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Is it punishment? Sovereign defaults and the decline in trade

Listed author(s):
  • Martinez, Jose Vicente
  • Sandleris, Guido

Sovereign defaults are associated with declines in defaulting countries trade. Are these declines the result of trade sanctions as the trade sanctions argument of sovereign borrowing would suggest? We devise an empirical strategy to evaluate this issue based on the idea that if trade sanctions are causing the declines, bilateral trade with creditor countries should fall more than trade with other countries. We find that this is not the case. The analysis does not yield much evidence of broader punishment strategies including a league of major creditors either. These results contradict the predictions of the trade sanctions theory of sovereign borrowing.

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File URL: http://www.sciencedirect.com/science/article/pii/S0261560611000799
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Article provided by Elsevier in its journal Journal of International Money and Finance.

Volume (Year): 30 (2011)
Issue (Month): 6 (October)
Pages: 909-930

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Handle: RePEc:eee:jimfin:v:30:y:2011:i:6:p:909-930
Contact details of provider: Web page: http://www.elsevier.com/locate/inca/30443

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  1. Bulow, J. & Rogoff, K., 1988. "Sovereign Debt: Is To Forgive To Forget?," Working papers 8813, Wisconsin Madison - Social Systems.
  2. Richard Cantor & Frank Packer, 1996. "Determinants and impact of sovereign credit ratings," Economic Policy Review, Federal Reserve Bank of New York, issue Oct, pages 37-53.
  3. Guido M. Sandleris, 2005. "Sovereign Defaults: Information, Investment and Credit," 2005 Meeting Papers 21, Society for Economic Dynamics.
  4. Jonathan Eaton & Raquel Fernandez, 1995. "Sovereign Debt," NBER Working Papers 5131, National Bureau of Economic Research, Inc.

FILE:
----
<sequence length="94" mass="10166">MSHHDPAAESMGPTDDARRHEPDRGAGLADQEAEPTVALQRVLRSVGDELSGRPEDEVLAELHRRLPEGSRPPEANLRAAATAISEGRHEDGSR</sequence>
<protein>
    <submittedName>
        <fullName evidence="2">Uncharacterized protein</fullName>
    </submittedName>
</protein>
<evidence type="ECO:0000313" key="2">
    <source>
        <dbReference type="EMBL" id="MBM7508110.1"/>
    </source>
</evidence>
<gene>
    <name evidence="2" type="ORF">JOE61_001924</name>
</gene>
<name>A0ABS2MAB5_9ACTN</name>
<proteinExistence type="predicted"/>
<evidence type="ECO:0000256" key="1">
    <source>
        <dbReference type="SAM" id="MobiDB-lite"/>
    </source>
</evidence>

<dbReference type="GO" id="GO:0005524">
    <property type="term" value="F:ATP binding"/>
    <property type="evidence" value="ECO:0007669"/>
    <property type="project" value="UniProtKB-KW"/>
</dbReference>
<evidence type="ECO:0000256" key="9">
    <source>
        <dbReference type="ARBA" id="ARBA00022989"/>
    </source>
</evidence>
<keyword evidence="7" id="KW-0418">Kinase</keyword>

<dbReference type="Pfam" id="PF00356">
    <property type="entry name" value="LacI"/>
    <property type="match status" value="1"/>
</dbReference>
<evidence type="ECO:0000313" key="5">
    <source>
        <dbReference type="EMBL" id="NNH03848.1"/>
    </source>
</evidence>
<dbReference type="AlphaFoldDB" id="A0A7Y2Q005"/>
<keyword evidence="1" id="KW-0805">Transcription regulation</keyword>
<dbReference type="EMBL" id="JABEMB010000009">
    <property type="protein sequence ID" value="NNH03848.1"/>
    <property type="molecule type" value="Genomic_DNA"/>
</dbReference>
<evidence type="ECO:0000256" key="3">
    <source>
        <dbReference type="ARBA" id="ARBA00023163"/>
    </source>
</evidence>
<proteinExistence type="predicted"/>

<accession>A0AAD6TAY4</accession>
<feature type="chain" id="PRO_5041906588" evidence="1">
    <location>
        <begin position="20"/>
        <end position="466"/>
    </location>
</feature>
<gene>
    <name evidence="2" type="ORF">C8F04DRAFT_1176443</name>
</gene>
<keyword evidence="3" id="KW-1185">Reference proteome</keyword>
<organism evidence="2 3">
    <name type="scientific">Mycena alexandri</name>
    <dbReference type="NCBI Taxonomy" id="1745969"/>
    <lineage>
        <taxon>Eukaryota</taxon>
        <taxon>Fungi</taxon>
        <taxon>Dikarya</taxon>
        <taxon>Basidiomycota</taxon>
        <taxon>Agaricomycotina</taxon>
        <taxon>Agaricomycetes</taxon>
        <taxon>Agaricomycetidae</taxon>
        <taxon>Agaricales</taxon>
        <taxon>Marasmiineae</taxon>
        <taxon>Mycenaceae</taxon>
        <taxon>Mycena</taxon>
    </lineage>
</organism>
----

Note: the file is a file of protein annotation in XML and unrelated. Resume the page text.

5. Jeremy Bulow & Kenneth Rogoff, 1991. "Sovereign Debt Repurchases: No Cure for Overhang," The Quarterly Journal of Economics, Oxford University Press, vol. 106(4), pages 1219-1235.
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  7. Philip Lane, 1998. "North-South Lending with Moral Hazard and Repudiation Risk," Economics Technical Papers 989, Trinity College Dublin, Department of Economics.
  8. Rose, Andrew K & Spiegel, Mark, 2002. "A Gravity Model of International Lending: Trade, Default and Credit," CEPR Discussion Papers 3539, C.E.P.R. Discussion Papers.
  9. Eichengreen, Barry & Portes, Richard, 1985. "Debt and Default in the 1930s: Causes and Consequences," CEPR Discussion Papers 75, C.E.P.R. Discussion Papers.
  10. Bulow, J. & Rogof, K., 1989. "Sovereign Debt Repurchases: No Cure For Overhang," Working papers 8903, Wisconsin Madison - Social Systems.
  11. Rose, Andrew K, 2002. "One Reason Countries Pay Their Debts: Renegotiation and International Trade," CEPR Discussion Papers 3157, C.E.P.R. Discussion Papers.
  12. Jonathan Eaton & Mark Gersovitz, 1981. "Debt with Potential Repudiation: Theoretical and Empirical Analysis," Review of Economic Studies, Oxford University Press, vol. 48(2), pages 289-309.
  13. Raquel Fernandez & Robert W. Rosenthal, 1990. "Strategic Models of Sovereign-Debt Renegotiations," Review of Economic Studies, Oxford University Press, vol. 57(3), pages 331-349.
  14. Ozler, Sule, 1993. "Have Commercial Banks Ignored History?," American Economic Review, American Economic Association, vol. 83(3), pages 608-620, June.
  15. Harold L. Cole & Patrick J. Kehoe, 1997. "Reviving reputation models of international debt," Quarterly Review, Federal Reserve Bank of Minneapolis, issue Win, pages 21-30.
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